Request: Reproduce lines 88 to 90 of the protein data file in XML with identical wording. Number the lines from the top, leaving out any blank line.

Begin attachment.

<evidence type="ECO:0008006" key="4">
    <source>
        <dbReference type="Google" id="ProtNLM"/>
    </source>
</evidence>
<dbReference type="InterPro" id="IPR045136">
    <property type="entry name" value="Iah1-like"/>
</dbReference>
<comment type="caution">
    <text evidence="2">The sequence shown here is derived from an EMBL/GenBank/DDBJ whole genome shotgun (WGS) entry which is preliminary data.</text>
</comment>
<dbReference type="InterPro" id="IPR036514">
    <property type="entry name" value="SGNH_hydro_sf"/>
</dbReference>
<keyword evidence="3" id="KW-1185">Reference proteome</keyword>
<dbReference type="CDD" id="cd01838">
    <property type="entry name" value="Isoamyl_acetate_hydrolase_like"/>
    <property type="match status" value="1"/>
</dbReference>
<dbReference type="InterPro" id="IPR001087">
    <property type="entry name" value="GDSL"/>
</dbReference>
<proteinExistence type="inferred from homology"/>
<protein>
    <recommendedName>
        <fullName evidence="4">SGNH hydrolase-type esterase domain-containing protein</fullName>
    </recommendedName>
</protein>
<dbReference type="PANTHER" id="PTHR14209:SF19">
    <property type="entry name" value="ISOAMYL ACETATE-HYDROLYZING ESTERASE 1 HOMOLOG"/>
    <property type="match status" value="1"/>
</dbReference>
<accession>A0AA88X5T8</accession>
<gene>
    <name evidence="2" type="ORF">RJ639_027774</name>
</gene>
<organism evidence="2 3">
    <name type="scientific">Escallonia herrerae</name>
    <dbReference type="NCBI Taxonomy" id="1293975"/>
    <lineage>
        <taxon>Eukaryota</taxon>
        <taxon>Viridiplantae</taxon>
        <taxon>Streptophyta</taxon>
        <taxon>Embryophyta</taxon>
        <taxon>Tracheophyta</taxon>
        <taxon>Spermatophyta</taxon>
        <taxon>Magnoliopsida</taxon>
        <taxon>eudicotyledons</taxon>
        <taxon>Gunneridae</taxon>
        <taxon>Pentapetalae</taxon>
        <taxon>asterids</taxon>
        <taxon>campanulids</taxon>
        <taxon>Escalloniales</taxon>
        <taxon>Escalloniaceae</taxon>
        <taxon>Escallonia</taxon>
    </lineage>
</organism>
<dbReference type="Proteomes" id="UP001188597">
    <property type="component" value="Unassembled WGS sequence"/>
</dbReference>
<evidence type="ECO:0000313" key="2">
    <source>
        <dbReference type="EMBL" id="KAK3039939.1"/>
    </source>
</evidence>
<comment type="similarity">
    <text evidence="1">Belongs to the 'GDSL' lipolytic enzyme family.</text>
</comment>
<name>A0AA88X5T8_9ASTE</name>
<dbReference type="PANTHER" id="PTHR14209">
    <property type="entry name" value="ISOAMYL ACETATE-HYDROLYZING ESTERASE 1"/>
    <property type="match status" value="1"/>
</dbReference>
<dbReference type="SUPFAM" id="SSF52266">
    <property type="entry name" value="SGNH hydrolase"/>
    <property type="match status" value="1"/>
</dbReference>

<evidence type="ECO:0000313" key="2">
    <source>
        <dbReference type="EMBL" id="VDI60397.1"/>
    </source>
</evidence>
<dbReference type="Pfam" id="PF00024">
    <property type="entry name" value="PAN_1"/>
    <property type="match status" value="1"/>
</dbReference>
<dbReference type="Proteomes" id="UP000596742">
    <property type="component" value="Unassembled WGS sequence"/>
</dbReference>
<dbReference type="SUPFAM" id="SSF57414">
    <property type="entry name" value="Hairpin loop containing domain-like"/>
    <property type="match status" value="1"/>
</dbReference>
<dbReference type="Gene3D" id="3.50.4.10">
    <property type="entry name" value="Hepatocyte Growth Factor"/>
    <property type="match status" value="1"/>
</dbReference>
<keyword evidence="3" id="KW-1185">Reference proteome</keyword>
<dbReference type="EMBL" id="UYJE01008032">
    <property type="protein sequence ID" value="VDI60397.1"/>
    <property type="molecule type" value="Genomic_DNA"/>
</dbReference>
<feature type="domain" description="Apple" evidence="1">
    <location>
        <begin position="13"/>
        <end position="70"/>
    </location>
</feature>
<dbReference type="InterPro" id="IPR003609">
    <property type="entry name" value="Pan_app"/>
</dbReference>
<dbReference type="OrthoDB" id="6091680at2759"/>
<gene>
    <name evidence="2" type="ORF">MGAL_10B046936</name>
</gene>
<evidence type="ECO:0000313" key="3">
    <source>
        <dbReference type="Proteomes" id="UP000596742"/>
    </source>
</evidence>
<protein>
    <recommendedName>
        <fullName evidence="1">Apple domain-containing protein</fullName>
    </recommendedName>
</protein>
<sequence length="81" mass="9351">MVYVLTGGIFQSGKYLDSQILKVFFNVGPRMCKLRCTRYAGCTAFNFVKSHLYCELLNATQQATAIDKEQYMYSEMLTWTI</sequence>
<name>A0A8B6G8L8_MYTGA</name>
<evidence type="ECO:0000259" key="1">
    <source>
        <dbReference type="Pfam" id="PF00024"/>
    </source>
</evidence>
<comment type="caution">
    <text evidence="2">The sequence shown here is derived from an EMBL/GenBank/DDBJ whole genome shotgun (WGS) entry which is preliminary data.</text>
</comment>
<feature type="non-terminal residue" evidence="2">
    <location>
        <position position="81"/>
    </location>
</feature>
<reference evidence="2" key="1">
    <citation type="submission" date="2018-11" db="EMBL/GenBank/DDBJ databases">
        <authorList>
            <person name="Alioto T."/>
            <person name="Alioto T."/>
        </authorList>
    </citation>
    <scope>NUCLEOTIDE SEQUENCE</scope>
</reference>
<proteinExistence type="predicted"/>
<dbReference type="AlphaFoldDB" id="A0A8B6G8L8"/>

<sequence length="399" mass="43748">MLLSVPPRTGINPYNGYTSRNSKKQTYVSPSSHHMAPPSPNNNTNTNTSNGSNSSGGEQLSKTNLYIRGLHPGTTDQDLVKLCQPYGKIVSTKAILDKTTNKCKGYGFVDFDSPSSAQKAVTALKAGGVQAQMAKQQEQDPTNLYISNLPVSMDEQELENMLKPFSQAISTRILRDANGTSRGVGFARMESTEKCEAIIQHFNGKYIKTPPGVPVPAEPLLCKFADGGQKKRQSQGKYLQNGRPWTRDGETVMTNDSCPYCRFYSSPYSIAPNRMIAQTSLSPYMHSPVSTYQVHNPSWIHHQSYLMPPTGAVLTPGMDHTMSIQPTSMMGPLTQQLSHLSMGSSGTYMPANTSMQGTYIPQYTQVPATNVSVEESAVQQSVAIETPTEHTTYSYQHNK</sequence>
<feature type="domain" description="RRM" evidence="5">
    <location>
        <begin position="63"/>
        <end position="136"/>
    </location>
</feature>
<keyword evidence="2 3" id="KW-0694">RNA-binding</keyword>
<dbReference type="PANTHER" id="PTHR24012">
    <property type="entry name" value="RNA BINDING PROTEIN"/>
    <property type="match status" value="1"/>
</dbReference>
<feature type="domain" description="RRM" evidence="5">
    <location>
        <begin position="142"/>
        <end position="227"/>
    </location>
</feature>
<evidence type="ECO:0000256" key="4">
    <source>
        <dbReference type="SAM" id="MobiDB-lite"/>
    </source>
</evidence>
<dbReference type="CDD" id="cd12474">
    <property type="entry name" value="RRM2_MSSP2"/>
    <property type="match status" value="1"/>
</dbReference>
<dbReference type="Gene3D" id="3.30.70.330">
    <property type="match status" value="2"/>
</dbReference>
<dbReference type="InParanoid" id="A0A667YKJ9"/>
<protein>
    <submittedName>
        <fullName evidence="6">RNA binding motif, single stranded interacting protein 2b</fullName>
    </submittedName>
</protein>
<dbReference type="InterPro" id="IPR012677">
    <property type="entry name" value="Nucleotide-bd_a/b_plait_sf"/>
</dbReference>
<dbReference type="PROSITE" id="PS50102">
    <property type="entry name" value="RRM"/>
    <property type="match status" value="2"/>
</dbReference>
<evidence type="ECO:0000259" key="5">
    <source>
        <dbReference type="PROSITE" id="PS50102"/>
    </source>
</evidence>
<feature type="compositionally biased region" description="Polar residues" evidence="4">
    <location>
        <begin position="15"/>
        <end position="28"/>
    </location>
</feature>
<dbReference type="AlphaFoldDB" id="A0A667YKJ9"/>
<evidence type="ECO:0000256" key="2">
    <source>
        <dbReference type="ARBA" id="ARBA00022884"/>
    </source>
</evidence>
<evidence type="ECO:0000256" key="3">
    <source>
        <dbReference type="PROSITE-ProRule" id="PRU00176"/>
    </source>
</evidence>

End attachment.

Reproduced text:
    <property type="component" value="Unassembled WGS sequence"/>
</dbReference>
<dbReference type="SUPFAM" id="SSF57414">